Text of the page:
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Rutgers Policy Expert Hopes to Become Iran’s Next President

3-27-13

As Iran prepares for elections in June, one American professor hopes to make it onto the ballot. Dr. Hooshang Amirahmadi, a policy professor at Rutgers University’s Center for Middle Eastern Studies, has been traveling overseas to raise funds for his campaign. NJ Today Managing Editor Mike Schneider had a chance to speak with Amirahmadi about his candidacy and Iran’s nuclear threat.

Amirahmadi, who has lived in the United States for four decades, maintains American and Iranian citizenships. Amirahmadi’s presidential candidacy is not entirely within his control. He and all Iranian presidential candidates must be approved by Supreme Leader Ali Khamenei’s Guardian Council ahead of the June election.

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While he is unable to say that he has convinced the Guardian Council in approving his candidacy, he said the issue of dual citizenship cannot be used against him. He said Iranian law does not recognize dual citizenship and that Iranian citizenship cannot be revoked unless one of two things happens.

“First that you write and revoke your citizenship or the government writes to you for whatever reason [and] revokes it. None of the two has happened and therefore from the legal perspective, the Islamic Republic cannot argue against my citizenship,” he explained.

Iran has become a mainstay in international headlines, defiant in its attitude toward the international community over its nuclear program. Amirahmadi said he was motivated to run because of a desire to restore normalized relations between Iran and the international community.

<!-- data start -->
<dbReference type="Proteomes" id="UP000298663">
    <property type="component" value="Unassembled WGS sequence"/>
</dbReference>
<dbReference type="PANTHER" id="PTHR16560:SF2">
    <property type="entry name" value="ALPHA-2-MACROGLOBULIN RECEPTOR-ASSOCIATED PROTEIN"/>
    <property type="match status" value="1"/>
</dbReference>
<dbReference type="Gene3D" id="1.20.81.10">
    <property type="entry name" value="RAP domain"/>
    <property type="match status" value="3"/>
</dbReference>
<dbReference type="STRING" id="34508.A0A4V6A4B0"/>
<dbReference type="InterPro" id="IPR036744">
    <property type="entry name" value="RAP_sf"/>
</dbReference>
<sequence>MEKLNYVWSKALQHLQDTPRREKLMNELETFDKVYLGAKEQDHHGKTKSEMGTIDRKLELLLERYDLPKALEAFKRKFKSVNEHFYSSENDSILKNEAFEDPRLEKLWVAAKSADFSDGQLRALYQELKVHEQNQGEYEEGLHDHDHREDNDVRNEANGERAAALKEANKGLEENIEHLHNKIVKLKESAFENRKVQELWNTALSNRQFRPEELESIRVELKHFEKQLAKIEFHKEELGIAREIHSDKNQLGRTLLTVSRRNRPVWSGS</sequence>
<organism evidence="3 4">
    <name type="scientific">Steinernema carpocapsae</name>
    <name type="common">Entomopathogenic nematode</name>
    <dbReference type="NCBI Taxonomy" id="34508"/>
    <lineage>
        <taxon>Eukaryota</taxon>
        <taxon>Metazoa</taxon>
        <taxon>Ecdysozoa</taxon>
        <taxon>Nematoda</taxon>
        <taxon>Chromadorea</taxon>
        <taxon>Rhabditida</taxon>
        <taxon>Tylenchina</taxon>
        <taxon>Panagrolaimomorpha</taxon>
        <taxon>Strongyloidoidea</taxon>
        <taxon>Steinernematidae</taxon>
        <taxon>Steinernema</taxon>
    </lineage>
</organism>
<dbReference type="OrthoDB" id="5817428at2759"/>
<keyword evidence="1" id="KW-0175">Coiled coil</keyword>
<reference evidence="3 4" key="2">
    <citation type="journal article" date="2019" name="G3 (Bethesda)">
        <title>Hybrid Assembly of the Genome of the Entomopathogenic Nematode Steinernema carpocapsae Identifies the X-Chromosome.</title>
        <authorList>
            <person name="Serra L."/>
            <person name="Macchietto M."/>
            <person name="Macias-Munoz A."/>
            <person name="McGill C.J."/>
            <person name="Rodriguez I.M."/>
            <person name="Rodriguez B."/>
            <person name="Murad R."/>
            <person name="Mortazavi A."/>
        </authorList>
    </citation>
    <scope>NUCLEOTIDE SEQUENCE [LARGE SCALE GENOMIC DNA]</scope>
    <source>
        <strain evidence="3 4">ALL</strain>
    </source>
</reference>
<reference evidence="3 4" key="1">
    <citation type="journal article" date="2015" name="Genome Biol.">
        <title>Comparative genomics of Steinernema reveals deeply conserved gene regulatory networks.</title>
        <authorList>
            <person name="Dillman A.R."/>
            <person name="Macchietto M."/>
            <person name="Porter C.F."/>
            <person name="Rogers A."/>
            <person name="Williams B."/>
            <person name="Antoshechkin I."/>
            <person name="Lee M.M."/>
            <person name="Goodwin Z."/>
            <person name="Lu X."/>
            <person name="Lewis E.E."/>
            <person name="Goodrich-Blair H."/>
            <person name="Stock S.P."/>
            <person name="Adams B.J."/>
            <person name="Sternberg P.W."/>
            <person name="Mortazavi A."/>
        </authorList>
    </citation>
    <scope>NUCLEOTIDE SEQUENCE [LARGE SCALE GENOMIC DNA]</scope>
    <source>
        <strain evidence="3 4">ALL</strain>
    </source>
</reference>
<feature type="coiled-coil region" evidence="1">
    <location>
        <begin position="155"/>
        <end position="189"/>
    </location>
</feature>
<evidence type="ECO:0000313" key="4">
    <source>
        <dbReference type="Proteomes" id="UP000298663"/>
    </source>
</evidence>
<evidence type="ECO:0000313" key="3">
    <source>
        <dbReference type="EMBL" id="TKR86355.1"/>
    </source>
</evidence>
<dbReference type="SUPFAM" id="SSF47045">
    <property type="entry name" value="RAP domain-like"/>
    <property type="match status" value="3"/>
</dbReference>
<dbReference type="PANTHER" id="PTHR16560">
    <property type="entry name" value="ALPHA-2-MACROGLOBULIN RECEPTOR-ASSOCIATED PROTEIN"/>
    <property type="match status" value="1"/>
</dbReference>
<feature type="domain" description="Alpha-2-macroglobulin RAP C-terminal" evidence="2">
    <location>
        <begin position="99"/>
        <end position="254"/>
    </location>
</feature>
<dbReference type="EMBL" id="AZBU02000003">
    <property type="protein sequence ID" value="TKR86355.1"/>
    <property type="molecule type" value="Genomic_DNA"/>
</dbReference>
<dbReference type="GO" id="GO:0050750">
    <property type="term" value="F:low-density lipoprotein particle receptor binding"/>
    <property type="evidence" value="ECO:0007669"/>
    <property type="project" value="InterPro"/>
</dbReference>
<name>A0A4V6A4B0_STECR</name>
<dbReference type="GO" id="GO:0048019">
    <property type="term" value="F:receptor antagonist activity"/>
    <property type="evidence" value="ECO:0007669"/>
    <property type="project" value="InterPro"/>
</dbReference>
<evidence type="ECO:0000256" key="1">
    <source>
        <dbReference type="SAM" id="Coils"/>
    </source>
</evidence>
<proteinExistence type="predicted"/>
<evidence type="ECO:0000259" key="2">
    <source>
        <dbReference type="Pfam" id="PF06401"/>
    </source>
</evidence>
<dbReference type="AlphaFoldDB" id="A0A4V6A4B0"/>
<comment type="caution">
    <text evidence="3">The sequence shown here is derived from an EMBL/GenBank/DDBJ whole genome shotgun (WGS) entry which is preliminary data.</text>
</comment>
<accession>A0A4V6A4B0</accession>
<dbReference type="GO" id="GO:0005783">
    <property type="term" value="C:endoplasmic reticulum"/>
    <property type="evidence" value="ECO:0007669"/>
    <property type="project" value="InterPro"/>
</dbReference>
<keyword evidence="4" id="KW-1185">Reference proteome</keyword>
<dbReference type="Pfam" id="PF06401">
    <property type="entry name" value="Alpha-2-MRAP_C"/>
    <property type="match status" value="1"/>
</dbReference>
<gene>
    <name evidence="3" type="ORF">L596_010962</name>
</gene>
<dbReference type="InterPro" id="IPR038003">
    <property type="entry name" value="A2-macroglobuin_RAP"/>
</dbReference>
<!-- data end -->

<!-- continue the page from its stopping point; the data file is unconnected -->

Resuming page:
Despite pressure and sanctions from the U.S. and other western nations, Iran continues to staunchly defend its nuclear enrichment program. Amirahmadi said that while Iran has a right to develop civil nuclear technology, it must act within the confines of the Nuclear Non-Proliferation Treaty (NPT) which Iran signed.

“The problem with Iran’s nuclear enrichment is not really enrichment itself, it’s the trust that the international community has lost in the Islamic Republic,” said Amirahmadi.

Iran’s current president, Mahmoud Ahmadinejad, who was elected to his second term in 2009, is not eligible to run again. Ahmadinejad has been a provocative figure, to say the least. Ahamadinejad has said that Israel must be “wiped off the map” and has hurled bizarre accusations against Western countries, including that they caused a drought in Iran.

Amirahmadi said he condemns such statements, calling them unjustified. “I think Israel is a reality, Israel has every right to exist just like any other nation,” Amirahmadi said.

The deterioration of U.S.-Iran relations began with the fall of the Shah more than 30 years ago, according to Amirahmadi. Since then, Amirahmadi said he has learned how the current regime operates and the “certain red lines” a presidential candidates needs to navigate within.

“If you don’t pass the red lines you are OK but then I’ve been very careful. I have learned over the last 30 years to learn first about those red lines,” said Amirahmadi. “That is very important to understand that but I think I would be safe.”